The term “Employed Business” has come into question after a new Census Bureau report revealed that nearly three-fourths of firms in the United States did not have any employees. Those are businesses that were not classified according to owner demographics in 2007. The numbers may surprise you, but the report does highlight the fact that there are a variety of different types of businesses in the United States. Here is a look at the types of workers in each type of business, and how they are classified for tax purposes.
Traditionally, businesses are brick-and-mortar operations with paid employees. In 2016, the CPS reported that there were more than 27.6 million business establishments in the United States. While they employ the majority of the labor force, many businesses offer benefits to their employees. Regardless of whether you are an employer or employee, the SBA’s County Business Patterns program shows that businesses pay about $6.4 trillion in payroll each year.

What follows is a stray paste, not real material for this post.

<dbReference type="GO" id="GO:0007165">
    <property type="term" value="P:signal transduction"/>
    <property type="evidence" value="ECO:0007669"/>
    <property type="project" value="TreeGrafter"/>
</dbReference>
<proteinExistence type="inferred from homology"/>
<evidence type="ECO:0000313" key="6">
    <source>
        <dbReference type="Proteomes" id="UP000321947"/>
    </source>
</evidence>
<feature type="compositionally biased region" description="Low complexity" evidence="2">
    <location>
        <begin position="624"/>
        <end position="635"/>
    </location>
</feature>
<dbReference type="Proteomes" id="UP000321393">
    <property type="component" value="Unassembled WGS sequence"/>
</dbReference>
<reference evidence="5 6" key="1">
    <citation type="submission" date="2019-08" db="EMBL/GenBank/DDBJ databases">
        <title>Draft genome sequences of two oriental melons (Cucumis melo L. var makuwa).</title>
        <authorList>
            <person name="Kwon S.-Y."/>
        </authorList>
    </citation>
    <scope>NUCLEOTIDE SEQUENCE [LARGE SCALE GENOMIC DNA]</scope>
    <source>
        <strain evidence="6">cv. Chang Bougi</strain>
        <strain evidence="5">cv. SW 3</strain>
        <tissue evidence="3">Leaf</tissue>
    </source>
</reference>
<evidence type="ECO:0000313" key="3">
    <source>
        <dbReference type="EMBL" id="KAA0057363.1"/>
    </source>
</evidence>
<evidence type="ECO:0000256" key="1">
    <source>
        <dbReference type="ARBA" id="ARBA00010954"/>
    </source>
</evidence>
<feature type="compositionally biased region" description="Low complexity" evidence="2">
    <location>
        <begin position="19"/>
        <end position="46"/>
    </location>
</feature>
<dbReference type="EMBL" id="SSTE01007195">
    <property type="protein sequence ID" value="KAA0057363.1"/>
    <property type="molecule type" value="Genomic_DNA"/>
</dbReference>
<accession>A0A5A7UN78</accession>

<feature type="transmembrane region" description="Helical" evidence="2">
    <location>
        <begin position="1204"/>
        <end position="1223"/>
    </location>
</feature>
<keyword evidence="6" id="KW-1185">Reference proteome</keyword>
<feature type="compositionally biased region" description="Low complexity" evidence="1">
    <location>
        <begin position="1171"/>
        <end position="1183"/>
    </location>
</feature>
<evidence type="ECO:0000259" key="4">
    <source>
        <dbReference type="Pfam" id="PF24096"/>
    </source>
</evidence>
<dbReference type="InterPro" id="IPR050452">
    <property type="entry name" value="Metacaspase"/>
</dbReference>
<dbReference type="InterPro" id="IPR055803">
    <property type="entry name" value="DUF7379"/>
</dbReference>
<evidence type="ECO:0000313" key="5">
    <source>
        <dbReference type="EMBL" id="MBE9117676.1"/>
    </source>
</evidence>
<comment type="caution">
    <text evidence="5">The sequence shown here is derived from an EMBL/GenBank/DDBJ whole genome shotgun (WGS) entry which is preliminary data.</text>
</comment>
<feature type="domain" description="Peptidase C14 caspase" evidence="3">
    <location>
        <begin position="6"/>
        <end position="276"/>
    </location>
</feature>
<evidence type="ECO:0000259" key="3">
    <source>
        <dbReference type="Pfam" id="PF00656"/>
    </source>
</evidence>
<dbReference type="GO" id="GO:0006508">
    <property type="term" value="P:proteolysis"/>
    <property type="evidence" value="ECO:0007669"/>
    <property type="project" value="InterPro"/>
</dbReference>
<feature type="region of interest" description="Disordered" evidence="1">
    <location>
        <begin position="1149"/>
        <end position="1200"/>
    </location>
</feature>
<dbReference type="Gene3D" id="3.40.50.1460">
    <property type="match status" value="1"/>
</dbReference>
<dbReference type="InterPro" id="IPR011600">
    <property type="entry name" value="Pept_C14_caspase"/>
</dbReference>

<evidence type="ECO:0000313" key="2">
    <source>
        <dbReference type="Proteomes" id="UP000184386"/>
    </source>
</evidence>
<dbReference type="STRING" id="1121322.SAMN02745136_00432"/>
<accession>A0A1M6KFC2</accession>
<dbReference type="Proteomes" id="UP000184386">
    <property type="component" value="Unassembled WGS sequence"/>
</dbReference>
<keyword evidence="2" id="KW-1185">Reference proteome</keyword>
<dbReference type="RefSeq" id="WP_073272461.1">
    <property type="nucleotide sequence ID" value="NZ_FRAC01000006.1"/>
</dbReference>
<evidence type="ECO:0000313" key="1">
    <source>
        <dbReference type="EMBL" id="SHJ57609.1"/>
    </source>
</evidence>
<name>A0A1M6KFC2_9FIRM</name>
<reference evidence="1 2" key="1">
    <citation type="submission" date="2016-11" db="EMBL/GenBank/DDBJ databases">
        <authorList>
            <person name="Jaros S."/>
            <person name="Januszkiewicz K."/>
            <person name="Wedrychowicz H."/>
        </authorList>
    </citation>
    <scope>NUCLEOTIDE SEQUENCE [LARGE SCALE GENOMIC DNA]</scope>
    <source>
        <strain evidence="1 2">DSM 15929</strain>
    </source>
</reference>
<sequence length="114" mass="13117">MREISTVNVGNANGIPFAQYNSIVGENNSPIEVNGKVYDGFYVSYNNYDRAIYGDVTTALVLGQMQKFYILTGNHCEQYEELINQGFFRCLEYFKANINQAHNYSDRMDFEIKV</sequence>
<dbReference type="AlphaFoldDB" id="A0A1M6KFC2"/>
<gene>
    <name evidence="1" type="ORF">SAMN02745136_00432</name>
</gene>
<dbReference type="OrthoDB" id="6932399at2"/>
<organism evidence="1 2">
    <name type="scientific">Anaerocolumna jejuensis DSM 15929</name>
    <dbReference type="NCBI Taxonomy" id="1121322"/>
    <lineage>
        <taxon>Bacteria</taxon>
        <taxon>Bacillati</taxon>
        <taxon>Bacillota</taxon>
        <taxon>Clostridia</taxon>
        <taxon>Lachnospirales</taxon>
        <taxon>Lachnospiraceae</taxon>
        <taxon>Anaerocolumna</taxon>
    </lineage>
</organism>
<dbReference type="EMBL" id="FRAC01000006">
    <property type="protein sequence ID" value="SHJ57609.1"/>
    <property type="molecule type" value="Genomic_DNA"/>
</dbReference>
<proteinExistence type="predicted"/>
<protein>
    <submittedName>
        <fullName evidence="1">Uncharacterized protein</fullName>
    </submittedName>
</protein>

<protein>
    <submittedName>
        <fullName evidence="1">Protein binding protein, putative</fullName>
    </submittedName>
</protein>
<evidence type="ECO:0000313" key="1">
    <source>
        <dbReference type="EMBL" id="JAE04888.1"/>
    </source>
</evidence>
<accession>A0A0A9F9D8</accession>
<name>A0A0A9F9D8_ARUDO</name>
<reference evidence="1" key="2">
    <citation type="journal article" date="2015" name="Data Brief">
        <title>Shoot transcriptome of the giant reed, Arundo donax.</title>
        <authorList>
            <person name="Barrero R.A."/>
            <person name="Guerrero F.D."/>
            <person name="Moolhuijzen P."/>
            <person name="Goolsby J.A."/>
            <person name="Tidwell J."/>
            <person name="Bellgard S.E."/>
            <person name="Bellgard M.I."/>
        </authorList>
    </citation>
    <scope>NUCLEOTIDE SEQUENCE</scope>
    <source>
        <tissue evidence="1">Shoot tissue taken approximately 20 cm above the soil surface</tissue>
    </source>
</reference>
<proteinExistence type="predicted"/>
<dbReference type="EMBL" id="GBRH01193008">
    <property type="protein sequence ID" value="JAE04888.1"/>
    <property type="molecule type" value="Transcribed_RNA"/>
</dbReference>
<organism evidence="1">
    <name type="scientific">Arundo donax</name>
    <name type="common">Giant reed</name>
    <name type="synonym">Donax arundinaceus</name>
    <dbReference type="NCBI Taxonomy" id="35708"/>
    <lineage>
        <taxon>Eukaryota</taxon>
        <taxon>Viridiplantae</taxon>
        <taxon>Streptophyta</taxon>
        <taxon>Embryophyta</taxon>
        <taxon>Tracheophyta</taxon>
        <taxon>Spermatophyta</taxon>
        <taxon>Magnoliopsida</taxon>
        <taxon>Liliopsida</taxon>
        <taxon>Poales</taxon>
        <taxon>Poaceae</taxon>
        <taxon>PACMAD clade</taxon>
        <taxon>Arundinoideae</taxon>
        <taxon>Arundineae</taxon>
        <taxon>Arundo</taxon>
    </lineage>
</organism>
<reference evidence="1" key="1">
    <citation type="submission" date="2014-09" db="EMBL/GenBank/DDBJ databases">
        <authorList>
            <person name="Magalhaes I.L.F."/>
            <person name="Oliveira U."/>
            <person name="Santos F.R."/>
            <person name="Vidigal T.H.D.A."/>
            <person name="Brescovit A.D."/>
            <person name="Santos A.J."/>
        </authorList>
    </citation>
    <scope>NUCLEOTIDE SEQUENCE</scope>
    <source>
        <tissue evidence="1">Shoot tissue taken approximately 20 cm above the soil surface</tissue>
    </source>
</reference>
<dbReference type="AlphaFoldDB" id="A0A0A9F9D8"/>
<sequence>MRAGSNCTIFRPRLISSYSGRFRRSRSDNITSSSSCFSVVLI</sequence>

The employment relationship is very similar, with both parties contributing to the growth of the economy. However, an employee is not a partner in a business, and the employer pays them a regular salary and gives them time off for sickness. While an employee is not an owner, they are paid a regular salary and benefits and can move from one task to another. In addition, the employer may provide benefits to their spouse, and the average revenue of a non-employer business can be high enough to offset the lack of benefits.